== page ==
Arakan Army Seizes Ceasefire Signatory’s Outpost
By Moe Myint 23 August 2017
YANGON – Nearly 70 soldiers from the Arakan Army (AA) raided a front line post belonging to nationwide ceasefire signatory Arakan Liberation Army (ALA) in Chin State’s Paletwa Township on Tuesday.
The post’s location, near the intersecting border of Myanmar, Bangladesh and India, is around four miles from Chin Let Wa village, located in a heavily forested area. The fresh clashes mark the first such incident between the two Arakanese armed groups since the AA set up strongholds in northern Rakhine State in 2015.
U Khine Aung Soe Than, secretary general of the ALA’s political wing the Arakan Liberation Party, confirmed to The Irrawaddy on Tuesday that fighting had broken out the day before and that the ALA had lost the territory.
A statement by the group released on Wednesday said that two ALA soldiers were killed in the attack, three were “severely” wounded, and two more were missing.
According to U Khine Aung So Than, the ALA unit in the camp had just 20 soldiers and they withdrew from the base as AA soldiers surrounded them and began the assault.
“Clashes are continually happening today, even though the ALA pulled back its unit,” he said.
He speculated that AA troops likely used artillery weapons including 60-mm mortar shells and rocket-propelled grenades to secure the post. He also recalled an incident that occurred days earlier, in which two ALA soldiers were reportedly detained by the AA when they came to report to their new post’s commander.
In the days which followed, he added that two more soldiers were captured by the AA in a Ka Ki village monastery, situated on the Indian side of the border.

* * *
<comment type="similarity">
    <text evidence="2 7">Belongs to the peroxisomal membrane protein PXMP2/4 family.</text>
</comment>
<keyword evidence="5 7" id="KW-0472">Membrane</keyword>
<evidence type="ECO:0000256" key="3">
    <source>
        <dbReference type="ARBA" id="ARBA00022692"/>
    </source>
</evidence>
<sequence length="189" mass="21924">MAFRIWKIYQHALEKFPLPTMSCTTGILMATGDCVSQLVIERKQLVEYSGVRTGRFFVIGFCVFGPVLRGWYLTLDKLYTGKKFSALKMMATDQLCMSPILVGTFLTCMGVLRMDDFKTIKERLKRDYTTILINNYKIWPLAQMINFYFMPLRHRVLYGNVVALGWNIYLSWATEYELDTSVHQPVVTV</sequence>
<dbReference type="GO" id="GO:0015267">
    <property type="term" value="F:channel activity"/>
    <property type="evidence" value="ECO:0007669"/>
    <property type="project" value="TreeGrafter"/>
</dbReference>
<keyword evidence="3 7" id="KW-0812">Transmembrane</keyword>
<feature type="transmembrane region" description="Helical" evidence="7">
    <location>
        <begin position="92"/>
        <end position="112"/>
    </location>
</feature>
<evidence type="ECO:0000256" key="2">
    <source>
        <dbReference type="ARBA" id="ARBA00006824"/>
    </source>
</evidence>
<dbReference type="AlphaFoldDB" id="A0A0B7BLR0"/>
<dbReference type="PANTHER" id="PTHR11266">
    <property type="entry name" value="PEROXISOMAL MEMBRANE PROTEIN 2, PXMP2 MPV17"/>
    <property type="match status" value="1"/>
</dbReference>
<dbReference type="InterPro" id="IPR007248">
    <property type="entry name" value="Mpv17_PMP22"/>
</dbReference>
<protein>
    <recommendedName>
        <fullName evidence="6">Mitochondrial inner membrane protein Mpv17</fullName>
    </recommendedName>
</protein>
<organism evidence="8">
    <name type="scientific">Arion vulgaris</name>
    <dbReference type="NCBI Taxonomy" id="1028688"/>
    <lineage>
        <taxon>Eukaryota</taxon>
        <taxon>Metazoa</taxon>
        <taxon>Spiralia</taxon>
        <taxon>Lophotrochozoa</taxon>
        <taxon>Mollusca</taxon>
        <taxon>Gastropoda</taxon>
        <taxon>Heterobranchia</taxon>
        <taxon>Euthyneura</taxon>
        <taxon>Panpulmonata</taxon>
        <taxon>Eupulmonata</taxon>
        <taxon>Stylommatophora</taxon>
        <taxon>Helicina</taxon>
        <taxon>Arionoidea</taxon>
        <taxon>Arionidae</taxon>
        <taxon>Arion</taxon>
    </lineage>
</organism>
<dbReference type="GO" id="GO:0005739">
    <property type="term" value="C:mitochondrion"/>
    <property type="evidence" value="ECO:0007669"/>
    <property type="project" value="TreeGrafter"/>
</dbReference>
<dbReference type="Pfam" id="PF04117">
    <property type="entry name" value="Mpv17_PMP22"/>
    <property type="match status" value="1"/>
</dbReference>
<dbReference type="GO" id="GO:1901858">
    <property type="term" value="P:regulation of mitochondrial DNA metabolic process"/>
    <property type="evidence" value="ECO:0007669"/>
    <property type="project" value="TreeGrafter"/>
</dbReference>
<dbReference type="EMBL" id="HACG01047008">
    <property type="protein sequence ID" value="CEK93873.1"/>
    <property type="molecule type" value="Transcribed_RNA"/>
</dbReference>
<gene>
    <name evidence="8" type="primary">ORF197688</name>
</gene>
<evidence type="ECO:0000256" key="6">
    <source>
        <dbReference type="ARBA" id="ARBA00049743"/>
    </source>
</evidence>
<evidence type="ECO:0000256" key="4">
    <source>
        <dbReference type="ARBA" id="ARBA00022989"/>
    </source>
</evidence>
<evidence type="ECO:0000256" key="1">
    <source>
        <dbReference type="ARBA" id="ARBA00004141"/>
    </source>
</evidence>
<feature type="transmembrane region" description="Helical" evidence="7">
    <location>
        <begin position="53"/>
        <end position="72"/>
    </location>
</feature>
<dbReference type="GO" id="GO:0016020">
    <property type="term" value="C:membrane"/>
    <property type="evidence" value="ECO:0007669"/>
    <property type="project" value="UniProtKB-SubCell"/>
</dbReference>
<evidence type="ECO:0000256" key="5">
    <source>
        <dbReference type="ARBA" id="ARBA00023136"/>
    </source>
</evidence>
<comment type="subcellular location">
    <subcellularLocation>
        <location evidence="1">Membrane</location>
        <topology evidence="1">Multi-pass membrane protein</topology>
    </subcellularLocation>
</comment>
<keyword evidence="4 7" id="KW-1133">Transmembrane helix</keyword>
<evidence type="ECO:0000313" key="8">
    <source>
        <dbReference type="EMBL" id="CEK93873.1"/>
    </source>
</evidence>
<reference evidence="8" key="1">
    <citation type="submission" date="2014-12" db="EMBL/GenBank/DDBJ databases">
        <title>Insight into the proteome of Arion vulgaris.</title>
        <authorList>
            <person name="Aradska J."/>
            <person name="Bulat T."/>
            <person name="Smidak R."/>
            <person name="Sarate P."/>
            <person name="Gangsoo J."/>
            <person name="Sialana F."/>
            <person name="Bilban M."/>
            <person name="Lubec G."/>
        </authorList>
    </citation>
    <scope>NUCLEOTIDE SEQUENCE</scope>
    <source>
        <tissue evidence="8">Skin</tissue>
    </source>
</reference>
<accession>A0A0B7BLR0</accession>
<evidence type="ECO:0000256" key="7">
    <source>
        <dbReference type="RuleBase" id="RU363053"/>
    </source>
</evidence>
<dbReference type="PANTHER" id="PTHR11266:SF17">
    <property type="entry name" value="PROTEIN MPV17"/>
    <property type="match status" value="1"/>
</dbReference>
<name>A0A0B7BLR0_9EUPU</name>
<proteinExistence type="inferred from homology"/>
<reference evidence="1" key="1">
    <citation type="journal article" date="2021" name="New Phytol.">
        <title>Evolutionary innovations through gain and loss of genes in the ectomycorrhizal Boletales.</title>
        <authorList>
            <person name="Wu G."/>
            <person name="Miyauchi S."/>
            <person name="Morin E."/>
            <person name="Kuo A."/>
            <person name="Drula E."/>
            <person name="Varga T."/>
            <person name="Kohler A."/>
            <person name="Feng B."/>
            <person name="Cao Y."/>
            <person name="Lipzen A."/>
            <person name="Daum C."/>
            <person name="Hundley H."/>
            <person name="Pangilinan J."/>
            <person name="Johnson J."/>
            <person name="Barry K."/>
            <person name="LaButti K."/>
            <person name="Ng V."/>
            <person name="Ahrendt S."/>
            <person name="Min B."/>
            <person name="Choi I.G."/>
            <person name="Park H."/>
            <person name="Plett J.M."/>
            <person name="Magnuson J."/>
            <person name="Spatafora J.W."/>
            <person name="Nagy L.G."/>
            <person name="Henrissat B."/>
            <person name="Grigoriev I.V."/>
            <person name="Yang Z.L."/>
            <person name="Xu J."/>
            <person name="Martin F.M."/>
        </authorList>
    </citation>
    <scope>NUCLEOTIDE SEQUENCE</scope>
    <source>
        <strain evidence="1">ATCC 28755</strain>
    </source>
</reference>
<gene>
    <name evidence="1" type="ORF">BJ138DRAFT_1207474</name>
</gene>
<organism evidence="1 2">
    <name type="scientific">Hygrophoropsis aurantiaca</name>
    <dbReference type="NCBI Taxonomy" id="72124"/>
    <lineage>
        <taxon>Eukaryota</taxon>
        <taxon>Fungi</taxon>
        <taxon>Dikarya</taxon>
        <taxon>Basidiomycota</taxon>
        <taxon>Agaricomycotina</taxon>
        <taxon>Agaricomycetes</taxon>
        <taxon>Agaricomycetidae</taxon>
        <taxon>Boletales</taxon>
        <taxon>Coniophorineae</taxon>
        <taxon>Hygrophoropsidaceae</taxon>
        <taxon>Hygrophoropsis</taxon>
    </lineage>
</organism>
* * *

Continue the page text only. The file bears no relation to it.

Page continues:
“Our leader, Khine Soe Naing Aung, already sent a letter to talk about the fresh clashes but there have been no replies from the AA’s side. We have no idea what the reason is for fighting against the ALA,” said Rakhine State-based U Khine Aung Soe Than.
The AA’s spokesman U Khine Thukha, a former leader of the ALP, could not be reached for comment on Wednesday. Another high-ranking member of AA, Thailand-based Col Kyaw Han, refused to speak on the reports of skirmishes with the ALA.
Ethnic affairs expert U Maung Maung Soe remarked that clashes occasionally happen between ethnic armed groups.
“Fighting can occur at any time, maybe because of territorial problems or because of different political directions,” he said.
He pointed out that the AA possesses strong support from the ethnic Arakanese population, and speculated that fresh fighting against the ALA would not likely harm its popularity.
Both the AA’s commander-in-chief Brig-Gen Tun Myat Naing and Vice Chief of Staff Dr. Nyo Tun Aung have been attending a conference of northeastern armed groups in Panghsang, the administrative capital of the United Wa State Army-controlled area in Shan State, since earlier this week.
On May 4, the AA issued a “warning letter” written in the Arakanese language on its official Facebook page, alleging that 30 soldiers from the Arakan Liberation Army (ALA) had posed as AA soldiers and extorted money from locals near the Bangladeshi border. Moreover, the AA accused troops from the same group of pretending to be Myanmar Army soldiers and collecting “protection money” from residents of Garam Pa village in early May.
The letter said, “We are closely watching the group and the AA will respond with appropriate action if the same conduct happens in the future.”